A fault condition that is specifically sensed by circuit 1 operating in conjunction with timer 12 is sensor failure as indicated by a difference in frequency between wheel speed signals produced by the left and right wheel speed sensors 2. The comparator 7 compares the voltages of the two signals produced by frequency/voltage convertors 2' and triggers a brake pressure release pulse at the output of amplifier 11 once a preset voltage difference is exceeded, this pulse triggering the timer 12, which in turn inhibits brake pressure release beyond said preset time limit set by the timer 12. If just one of the wheels tends to lock a brake pressure release pulse will be produced in the normal way and if this desists within said preset time limit no fault condition is signalled; therefore normal anti-lock brake control action is effective where the two wheels are running on different μ surfaces and one of the wheels tends towards a high slip condition, such as during maneuvering. In order to avoid responding to wheel speed differences that occur at low speeds due to difference of wheel size and during cornering a wheel speed inhibit signal is used to inhibit operation of the comparator 7 at low speeds, typically below 25 to 30 k.p.h.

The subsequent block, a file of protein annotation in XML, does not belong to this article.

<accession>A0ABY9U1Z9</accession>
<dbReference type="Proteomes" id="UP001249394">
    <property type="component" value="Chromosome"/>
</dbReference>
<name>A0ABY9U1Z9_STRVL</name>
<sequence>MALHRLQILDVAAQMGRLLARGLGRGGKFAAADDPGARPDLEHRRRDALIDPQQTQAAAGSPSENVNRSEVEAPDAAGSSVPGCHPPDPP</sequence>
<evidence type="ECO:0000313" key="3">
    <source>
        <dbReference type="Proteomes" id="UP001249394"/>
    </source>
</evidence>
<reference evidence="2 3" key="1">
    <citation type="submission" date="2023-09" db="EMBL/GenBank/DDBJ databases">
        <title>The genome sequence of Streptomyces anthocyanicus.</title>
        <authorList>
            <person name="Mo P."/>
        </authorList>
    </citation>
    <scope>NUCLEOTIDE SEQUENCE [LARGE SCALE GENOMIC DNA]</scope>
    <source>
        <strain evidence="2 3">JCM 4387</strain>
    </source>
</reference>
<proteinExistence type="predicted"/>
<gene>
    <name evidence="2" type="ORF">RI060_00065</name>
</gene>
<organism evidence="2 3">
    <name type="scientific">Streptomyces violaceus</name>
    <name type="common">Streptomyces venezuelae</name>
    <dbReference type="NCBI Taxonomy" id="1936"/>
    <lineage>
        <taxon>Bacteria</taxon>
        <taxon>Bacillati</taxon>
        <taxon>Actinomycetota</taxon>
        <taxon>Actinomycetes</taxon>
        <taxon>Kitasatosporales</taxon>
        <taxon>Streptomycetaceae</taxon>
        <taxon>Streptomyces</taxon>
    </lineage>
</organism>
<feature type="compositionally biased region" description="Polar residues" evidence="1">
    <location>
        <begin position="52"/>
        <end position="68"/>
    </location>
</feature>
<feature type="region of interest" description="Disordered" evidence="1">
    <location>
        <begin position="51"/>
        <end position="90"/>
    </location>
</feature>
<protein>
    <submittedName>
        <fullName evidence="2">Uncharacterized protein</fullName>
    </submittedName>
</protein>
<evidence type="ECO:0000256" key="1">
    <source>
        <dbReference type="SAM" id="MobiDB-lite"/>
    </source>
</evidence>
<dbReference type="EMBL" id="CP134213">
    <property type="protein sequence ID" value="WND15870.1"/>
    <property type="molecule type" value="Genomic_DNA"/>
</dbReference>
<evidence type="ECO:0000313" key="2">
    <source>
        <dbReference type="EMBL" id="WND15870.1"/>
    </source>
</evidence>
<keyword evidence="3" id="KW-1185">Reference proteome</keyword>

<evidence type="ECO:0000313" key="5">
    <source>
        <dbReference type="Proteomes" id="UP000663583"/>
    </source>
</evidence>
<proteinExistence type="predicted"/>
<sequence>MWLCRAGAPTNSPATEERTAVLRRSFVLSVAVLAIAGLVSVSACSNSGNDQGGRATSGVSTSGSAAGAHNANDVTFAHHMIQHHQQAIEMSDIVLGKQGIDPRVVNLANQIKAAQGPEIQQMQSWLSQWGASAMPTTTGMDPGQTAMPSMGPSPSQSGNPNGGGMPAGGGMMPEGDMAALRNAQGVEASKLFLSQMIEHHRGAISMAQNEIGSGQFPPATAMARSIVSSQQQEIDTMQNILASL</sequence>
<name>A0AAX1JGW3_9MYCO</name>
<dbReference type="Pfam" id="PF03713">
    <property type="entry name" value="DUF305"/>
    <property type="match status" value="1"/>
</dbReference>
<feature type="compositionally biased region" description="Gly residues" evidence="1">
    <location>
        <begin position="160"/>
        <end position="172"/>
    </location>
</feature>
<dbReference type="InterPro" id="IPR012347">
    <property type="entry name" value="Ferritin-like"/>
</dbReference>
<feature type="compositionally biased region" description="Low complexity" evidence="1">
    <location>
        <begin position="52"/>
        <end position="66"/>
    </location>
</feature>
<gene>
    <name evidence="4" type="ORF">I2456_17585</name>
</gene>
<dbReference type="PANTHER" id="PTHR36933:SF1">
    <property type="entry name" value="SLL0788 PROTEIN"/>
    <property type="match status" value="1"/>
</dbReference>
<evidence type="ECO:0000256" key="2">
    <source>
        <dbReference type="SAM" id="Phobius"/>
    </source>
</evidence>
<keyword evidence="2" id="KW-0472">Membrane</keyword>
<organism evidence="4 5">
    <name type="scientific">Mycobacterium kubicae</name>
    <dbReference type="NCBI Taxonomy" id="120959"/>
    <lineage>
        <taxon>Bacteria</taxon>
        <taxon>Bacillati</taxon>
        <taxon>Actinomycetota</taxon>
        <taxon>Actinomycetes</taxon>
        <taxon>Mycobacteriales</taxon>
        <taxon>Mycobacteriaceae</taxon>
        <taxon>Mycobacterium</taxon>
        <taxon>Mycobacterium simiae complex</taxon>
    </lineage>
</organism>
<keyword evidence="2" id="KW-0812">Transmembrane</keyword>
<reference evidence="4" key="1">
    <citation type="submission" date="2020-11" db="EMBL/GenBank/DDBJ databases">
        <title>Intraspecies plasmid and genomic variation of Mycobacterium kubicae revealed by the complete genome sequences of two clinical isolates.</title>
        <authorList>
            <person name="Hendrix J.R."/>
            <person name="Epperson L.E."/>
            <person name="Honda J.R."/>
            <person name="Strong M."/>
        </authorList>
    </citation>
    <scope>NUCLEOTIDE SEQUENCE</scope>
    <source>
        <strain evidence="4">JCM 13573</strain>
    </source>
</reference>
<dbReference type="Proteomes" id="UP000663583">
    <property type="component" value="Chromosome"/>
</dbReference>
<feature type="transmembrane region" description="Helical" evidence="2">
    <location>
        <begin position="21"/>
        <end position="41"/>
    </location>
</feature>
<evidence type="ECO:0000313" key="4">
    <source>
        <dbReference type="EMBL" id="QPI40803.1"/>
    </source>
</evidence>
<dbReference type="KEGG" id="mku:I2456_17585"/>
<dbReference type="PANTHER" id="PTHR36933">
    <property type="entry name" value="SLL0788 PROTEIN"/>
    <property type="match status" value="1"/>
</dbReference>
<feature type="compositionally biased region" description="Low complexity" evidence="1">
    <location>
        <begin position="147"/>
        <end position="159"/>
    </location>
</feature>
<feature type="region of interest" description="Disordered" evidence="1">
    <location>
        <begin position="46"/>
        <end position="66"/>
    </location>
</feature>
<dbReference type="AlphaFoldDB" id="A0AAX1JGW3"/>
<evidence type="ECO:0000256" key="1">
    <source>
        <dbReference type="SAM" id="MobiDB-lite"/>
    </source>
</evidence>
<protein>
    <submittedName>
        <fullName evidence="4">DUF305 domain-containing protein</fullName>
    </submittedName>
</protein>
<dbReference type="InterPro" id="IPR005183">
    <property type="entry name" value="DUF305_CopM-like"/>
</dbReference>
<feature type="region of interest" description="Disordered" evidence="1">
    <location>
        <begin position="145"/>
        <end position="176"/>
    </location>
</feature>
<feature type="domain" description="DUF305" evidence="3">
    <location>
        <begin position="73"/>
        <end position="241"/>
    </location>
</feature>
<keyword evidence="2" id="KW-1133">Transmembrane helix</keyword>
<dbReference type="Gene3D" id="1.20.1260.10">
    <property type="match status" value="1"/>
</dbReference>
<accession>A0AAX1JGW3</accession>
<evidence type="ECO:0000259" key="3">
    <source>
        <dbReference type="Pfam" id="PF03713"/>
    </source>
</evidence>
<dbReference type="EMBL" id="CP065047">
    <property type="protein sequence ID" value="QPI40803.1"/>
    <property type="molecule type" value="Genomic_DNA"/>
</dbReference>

Another fault condition that is specifically sensed is that of a missing wheel speed sensor pulse due to damage in the sensor, such as a damaged or distorted excitor tooth in the sensor rotor. The cyclic loss of one or more wheel speed pulses would otherwise produce rapid cyclic brake pressure release pulses that could wear out the brake pressure release valve and, even worse, could cause a progressive loss of brake pressure. A special circuit 19 is therefore provided to detect missing pulses from either sensor 2 and to operate the timer 12 continuously if the pulses from sensors 2 occur cyclically so that if pulses are missing on a cyclic basis for more than said preset time limit the timer 12 operates to inhibit brake pressure release. The circuit 19 may, for example, be that described in our co-pending British Patent Application Nos. 7794/78 and 7906170, in which the wheel speed voltage signal is integrated in the period between successive pulses and an output pulse is triggered if the integrated sum in any period exceeds a preset threshold corresponding to normally occurring regularly spaced wheel speed pulses, successive cyclically occurring output pulses producing a continuous output signal to the timer.